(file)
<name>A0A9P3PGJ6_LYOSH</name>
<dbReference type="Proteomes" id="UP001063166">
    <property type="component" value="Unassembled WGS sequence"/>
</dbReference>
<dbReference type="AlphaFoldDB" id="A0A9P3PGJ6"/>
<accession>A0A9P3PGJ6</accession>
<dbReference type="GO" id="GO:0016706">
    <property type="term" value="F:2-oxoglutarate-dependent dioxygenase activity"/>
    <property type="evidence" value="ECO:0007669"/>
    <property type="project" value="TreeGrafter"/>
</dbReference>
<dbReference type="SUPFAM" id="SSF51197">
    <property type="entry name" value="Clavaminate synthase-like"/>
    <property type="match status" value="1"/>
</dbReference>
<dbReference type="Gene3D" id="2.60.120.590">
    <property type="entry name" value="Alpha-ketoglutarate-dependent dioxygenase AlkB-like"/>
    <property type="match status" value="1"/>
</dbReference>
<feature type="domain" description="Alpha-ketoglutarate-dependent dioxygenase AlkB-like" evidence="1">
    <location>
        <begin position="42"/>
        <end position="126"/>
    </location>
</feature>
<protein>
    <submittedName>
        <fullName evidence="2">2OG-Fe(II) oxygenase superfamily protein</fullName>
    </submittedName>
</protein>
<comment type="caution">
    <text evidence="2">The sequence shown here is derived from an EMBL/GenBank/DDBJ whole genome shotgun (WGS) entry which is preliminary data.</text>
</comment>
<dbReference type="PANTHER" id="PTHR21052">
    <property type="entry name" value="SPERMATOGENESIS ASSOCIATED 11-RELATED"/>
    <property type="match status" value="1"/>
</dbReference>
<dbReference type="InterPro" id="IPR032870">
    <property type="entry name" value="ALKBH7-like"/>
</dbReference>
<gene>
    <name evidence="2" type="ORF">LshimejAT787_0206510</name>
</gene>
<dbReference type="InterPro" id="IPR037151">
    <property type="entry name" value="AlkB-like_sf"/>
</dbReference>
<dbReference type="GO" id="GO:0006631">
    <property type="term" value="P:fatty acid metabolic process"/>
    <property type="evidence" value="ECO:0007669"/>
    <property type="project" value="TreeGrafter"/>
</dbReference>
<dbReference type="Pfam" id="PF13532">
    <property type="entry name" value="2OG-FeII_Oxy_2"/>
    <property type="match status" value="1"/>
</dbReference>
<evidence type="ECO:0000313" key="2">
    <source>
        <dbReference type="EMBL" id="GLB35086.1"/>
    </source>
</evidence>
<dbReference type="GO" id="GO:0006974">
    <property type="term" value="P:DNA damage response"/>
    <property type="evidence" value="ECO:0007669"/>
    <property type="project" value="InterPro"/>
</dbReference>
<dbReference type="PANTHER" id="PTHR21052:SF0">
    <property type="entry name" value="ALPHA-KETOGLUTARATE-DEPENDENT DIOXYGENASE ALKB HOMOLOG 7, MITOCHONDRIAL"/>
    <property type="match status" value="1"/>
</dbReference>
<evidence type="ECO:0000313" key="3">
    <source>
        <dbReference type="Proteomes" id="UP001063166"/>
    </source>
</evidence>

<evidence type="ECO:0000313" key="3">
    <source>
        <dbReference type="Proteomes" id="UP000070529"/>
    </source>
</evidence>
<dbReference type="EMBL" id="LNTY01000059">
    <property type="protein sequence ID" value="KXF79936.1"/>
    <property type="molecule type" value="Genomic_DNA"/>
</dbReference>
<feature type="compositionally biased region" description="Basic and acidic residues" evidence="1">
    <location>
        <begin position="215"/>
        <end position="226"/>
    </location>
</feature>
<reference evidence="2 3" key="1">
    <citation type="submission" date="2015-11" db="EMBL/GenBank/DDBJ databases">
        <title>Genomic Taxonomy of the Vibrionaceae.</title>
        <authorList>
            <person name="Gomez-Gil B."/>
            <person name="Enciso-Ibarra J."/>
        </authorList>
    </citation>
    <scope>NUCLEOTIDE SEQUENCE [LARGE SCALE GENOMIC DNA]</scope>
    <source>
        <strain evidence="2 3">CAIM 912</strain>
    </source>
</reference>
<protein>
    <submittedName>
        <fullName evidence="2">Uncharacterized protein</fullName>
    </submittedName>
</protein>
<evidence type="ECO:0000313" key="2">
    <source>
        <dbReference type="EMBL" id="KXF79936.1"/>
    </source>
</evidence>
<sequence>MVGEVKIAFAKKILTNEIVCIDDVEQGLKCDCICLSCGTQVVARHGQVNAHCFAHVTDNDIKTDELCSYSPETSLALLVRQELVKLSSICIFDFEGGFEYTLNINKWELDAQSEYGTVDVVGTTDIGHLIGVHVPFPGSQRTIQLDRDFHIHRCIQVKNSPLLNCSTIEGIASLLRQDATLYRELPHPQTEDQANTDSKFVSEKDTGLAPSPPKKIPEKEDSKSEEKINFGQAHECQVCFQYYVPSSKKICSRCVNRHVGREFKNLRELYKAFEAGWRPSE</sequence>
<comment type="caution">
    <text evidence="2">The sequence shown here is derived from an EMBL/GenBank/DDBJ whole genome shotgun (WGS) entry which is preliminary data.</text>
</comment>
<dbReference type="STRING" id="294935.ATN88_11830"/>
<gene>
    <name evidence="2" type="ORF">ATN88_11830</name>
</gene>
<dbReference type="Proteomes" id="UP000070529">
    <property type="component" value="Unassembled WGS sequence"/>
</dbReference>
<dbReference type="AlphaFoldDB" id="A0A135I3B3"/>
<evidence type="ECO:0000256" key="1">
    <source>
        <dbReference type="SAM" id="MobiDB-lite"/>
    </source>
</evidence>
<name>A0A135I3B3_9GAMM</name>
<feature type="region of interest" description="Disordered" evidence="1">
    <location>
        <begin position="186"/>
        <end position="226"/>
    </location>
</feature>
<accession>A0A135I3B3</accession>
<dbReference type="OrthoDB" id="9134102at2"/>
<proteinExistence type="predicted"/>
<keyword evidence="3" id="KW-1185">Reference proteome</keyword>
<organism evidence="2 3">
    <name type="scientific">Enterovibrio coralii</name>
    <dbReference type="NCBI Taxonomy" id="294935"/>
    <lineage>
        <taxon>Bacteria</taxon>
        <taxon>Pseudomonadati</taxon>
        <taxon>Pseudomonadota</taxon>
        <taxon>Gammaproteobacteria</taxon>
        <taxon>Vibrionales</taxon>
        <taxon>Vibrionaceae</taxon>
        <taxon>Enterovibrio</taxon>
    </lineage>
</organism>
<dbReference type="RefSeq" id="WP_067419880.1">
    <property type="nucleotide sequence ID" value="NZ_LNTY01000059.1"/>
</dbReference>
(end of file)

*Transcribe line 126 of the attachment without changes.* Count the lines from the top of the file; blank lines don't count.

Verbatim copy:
    <source>